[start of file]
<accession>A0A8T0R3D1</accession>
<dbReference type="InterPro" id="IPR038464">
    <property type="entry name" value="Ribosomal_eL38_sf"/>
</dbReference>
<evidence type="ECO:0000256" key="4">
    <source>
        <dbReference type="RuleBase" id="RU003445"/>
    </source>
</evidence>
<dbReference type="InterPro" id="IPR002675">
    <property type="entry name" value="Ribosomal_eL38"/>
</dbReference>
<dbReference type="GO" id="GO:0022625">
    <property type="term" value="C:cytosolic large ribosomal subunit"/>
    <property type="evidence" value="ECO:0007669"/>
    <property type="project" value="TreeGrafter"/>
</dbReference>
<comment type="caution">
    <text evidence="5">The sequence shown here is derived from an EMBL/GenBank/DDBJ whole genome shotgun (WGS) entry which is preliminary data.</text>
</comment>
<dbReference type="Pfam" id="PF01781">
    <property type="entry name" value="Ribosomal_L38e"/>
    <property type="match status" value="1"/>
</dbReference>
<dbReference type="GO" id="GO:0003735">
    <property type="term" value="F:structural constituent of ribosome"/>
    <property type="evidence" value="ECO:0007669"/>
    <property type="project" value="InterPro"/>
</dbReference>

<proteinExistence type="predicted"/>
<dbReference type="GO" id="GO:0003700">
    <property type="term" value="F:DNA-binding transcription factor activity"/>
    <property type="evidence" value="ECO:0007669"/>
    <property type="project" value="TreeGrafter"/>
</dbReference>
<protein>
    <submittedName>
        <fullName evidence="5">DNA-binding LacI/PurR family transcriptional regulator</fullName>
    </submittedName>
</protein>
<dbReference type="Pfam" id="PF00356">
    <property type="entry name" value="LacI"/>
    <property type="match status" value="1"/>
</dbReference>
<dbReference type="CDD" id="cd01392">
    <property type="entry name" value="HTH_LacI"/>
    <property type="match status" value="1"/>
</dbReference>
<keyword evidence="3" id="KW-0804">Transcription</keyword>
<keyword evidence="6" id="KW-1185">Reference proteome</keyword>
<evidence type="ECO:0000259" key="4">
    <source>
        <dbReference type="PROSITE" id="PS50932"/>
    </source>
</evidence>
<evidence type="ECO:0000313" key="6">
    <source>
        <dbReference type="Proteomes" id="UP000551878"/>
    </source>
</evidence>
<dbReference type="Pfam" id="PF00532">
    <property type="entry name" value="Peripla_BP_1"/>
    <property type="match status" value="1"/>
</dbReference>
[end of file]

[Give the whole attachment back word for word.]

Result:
<accession>A0A8T0R3D1</accession>
<dbReference type="InterPro" id="IPR038464">
    <property type="entry name" value="Ribosomal_eL38_sf"/>
</dbReference>
<evidence type="ECO:0000256" key="4">
    <source>
        <dbReference type="RuleBase" id="RU003445"/>
    </source>
</evidence>
<dbReference type="InterPro" id="IPR002675">
    <property type="entry name" value="Ribosomal_eL38"/>
</dbReference>
<dbReference type="GO" id="GO:0022625">
    <property type="term" value="C:cytosolic large ribosomal subunit"/>
    <property type="evidence" value="ECO:0007669"/>
    <property type="project" value="TreeGrafter"/>
</dbReference>
<comment type="caution">
    <text evidence="5">The sequence shown here is derived from an EMBL/GenBank/DDBJ whole genome shotgun (WGS) entry which is preliminary data.</text>
</comment>
<dbReference type="Pfam" id="PF01781">
    <property type="entry name" value="Ribosomal_L38e"/>
    <property type="match status" value="1"/>
</dbReference>
<dbReference type="GO" id="GO:0003735">
    <property type="term" value="F:structural constituent of ribosome"/>
    <property type="evidence" value="ECO:0007669"/>
    <property type="project" value="InterPro"/>
</dbReference>

<proteinExistence type="predicted"/>
<dbReference type="GO" id="GO:0003700">
    <property type="term" value="F:DNA-binding transcription factor activity"/>
    <property type="evidence" value="ECO:0007669"/>
    <property type="project" value="TreeGrafter"/>
</dbReference>
<protein>
    <submittedName>
        <fullName evidence="5">DNA-binding LacI/PurR family transcriptional regulator</fullName>
    </submittedName>
</protein>
<dbReference type="Pfam" id="PF00356">
    <property type="entry name" value="LacI"/>
    <property type="match status" value="1"/>
</dbReference>
<dbReference type="CDD" id="cd01392">
    <property type="entry name" value="HTH_LacI"/>
    <property type="match status" value="1"/>
</dbReference>
<keyword evidence="3" id="KW-0804">Transcription</keyword>
<keyword evidence="6" id="KW-1185">Reference proteome</keyword>
<evidence type="ECO:0000259" key="4">
    <source>
        <dbReference type="PROSITE" id="PS50932"/>
    </source>
</evidence>
<evidence type="ECO:0000313" key="6">
    <source>
        <dbReference type="Proteomes" id="UP000551878"/>
    </source>
</evidence>
<dbReference type="Pfam" id="PF00532">
    <property type="entry name" value="Peripla_BP_1"/>
    <property type="match status" value="1"/>
</dbReference>